I must say, I’ve been a little surprised at some of the reactions to my (fairly mild, I think) comments on New Orleans.

They reinforce what I said to a different reader last week: that I’m emphatically not a tragic realist, who thinks ‘the strong do what they want and the weak endure what they must.’ No. On the contrary – I think we have to fight and resist, argue and keep on arguing, not give up, not lie down, not surrender, and certainly not shrug and say ‘that’s just how it is’ and go about our selfish business. I’m a little shocked at the amount of ‘that’s just how it is’ I’ve received in the past couple of days, in censorious emails as well as in comments.

This for instance, from an academic: ‘Please focus on what can be done to help the poor people of New Orleans. Spare us the superior morality stuff.’ I replied, and was replied to in turn: ‘I doubt that many of us need reminding that inequality exists in the US. Indeed, it’s a fact of life everywhere on this planet.’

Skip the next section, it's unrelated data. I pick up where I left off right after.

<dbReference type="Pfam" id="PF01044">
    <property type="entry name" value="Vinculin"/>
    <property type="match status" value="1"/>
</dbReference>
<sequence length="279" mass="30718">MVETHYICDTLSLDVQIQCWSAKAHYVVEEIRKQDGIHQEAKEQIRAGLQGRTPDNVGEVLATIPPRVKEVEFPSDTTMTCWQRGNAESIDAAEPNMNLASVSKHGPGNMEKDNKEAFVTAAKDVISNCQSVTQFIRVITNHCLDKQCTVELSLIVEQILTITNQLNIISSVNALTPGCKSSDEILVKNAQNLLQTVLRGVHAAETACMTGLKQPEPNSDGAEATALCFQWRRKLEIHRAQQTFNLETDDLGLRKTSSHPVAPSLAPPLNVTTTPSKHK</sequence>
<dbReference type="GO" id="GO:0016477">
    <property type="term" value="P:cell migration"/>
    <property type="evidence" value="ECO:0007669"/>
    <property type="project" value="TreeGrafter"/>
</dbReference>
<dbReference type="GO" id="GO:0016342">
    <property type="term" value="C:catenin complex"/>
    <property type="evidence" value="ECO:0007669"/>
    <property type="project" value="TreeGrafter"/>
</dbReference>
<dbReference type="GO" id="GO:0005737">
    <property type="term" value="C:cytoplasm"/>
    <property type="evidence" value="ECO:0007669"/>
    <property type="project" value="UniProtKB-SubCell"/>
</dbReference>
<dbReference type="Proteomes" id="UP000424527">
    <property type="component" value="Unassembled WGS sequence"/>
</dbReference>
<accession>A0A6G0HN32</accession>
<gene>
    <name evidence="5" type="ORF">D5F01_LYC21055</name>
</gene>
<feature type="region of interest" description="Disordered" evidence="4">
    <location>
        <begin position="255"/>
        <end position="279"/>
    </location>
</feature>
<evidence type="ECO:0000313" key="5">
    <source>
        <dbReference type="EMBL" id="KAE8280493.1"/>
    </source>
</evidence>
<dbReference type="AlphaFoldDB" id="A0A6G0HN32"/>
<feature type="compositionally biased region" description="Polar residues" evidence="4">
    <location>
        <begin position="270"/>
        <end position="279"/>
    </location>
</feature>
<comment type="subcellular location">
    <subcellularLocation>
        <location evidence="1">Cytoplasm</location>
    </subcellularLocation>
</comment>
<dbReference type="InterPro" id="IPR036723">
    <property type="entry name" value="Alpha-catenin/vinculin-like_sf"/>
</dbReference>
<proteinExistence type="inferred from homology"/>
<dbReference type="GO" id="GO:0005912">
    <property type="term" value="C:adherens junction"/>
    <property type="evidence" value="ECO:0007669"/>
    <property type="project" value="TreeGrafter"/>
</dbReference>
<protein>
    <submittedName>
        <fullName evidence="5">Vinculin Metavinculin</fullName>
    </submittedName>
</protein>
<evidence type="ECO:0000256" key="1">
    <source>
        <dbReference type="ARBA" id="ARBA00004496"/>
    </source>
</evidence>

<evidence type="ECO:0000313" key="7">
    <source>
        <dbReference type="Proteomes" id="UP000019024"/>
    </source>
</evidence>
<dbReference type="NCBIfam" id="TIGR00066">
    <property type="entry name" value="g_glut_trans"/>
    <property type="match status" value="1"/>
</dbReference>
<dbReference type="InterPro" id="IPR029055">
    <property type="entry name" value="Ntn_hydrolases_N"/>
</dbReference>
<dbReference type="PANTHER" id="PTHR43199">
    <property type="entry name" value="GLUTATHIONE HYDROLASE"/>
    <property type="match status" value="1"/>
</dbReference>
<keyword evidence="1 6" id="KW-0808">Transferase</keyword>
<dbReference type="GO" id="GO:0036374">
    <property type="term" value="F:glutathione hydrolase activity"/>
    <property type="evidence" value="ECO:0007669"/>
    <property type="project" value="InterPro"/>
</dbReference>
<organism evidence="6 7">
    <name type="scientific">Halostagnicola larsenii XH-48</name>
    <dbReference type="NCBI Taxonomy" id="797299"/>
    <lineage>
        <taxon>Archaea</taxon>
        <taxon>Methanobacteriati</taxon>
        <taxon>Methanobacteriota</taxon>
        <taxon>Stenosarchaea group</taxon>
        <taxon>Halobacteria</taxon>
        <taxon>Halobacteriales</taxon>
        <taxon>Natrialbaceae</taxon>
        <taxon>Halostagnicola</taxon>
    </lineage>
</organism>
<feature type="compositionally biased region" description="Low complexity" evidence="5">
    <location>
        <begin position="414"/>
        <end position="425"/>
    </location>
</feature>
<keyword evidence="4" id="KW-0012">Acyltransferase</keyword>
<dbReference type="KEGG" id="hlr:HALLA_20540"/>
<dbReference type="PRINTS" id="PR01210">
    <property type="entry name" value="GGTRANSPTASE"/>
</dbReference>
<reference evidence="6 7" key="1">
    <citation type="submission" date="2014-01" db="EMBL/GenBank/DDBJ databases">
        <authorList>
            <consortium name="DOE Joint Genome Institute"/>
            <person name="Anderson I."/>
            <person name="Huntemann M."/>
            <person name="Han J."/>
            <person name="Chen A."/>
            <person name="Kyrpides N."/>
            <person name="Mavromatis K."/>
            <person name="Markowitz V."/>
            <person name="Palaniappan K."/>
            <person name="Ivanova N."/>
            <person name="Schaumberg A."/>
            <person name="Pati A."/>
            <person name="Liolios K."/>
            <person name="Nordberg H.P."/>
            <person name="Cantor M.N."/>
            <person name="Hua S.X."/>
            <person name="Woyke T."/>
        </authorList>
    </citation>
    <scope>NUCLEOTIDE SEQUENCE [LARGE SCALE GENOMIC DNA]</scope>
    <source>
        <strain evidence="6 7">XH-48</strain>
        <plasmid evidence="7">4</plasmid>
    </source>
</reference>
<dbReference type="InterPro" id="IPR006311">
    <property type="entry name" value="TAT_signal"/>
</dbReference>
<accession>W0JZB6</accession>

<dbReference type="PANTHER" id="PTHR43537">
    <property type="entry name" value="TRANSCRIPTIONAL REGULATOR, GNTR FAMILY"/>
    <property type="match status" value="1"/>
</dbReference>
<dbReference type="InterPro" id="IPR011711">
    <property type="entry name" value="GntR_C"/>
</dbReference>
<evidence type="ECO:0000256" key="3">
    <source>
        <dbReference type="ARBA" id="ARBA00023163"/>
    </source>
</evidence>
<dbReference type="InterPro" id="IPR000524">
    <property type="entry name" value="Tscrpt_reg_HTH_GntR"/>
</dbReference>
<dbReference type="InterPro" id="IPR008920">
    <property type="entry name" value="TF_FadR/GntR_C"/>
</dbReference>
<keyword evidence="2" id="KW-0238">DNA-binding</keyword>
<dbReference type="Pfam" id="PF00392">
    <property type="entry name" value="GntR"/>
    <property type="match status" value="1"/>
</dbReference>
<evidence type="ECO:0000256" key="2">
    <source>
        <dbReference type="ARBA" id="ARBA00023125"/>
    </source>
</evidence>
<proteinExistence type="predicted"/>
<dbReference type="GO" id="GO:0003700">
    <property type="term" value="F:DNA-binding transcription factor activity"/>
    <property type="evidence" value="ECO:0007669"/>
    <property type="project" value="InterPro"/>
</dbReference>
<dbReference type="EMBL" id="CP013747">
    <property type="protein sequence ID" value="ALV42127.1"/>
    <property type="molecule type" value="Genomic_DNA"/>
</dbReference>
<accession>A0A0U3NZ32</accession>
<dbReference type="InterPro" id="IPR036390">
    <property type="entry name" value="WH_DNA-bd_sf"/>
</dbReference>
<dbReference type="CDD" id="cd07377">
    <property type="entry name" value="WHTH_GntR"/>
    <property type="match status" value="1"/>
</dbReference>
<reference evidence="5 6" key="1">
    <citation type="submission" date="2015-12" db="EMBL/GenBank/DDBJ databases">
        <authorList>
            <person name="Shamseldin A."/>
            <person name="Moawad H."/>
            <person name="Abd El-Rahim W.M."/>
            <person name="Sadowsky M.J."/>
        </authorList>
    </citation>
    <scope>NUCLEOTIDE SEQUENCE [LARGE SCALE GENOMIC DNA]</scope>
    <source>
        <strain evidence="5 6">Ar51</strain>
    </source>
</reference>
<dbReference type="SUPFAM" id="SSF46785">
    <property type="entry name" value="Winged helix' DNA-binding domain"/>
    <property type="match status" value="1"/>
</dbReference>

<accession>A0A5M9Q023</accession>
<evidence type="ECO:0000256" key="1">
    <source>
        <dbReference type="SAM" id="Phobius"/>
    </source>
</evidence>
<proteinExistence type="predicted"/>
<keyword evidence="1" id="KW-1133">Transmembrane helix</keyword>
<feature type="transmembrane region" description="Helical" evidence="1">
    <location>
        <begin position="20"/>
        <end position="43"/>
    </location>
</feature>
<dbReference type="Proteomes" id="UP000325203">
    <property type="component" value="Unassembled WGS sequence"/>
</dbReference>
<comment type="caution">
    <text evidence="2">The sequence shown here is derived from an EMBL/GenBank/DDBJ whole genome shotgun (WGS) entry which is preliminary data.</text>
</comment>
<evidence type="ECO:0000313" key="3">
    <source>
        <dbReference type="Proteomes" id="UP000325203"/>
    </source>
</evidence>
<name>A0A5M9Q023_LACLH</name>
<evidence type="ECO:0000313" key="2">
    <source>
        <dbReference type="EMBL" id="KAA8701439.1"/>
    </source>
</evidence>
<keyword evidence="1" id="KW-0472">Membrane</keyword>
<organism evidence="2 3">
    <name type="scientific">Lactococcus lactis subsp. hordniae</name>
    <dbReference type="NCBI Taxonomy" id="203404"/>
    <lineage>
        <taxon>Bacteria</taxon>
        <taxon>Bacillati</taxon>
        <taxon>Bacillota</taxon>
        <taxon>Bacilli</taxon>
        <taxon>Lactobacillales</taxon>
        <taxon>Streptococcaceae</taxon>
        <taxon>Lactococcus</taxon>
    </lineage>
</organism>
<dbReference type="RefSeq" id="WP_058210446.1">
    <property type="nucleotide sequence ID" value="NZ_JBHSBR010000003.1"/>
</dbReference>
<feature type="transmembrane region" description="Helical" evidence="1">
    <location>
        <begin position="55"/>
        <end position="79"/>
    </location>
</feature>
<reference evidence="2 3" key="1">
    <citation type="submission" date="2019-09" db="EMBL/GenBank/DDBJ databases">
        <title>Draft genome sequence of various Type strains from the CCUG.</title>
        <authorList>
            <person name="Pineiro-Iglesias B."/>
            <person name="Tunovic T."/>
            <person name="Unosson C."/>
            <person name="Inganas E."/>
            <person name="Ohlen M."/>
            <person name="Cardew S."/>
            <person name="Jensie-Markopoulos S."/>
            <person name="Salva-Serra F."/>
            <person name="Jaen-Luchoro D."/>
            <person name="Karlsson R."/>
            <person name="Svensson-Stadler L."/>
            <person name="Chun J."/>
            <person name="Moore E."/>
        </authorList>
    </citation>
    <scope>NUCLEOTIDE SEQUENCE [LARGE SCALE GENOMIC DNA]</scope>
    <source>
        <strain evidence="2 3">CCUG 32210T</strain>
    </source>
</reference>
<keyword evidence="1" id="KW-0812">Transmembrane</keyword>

True, inequality is a fact of life everywhere on this planet. So – ? So there’s no point in talking about it? So it’s wicked to talk about it (because, the first message said, catastrophic events are exploited for ‘political gain’)? But that doesn’t follow, and it isn’t true. All sorts of things are a fact of life on this planet; some of them can and should be changed; it’s worth trying to change them. Why wouldn’t it be? How can the fact that inequality is a fact of life everywhere possibly mean (all by itself) that it’s necessary to rebuke people for mentioning it or condemning it?

For another instance, ‘As for the the rich living on high ground, in any culture that has ever existed part of the definition of being rich is to live on high ground.’ Actually that’s not true – in volcanic areas it’s the other way around. But that’s a side issue. The central one is the same as the first. Yes, the difference between rich and poor is an old one and a widespread one – so what? It doesn’t follow that there’s no reason to discuss it. It doesn’t follow for instance that there is no difference, or no difference that matters, between relatively small gaps between rich and poor, and enormous ones. It also doesn’t follow that there is no difference between having a small underclass and having an enormous one. These things are eminently discussable (and in fact there are quite a few perfectly respectable academics who do discuss them), so the cold scorn of my critics has surprised me.

The hell with tragic realism.

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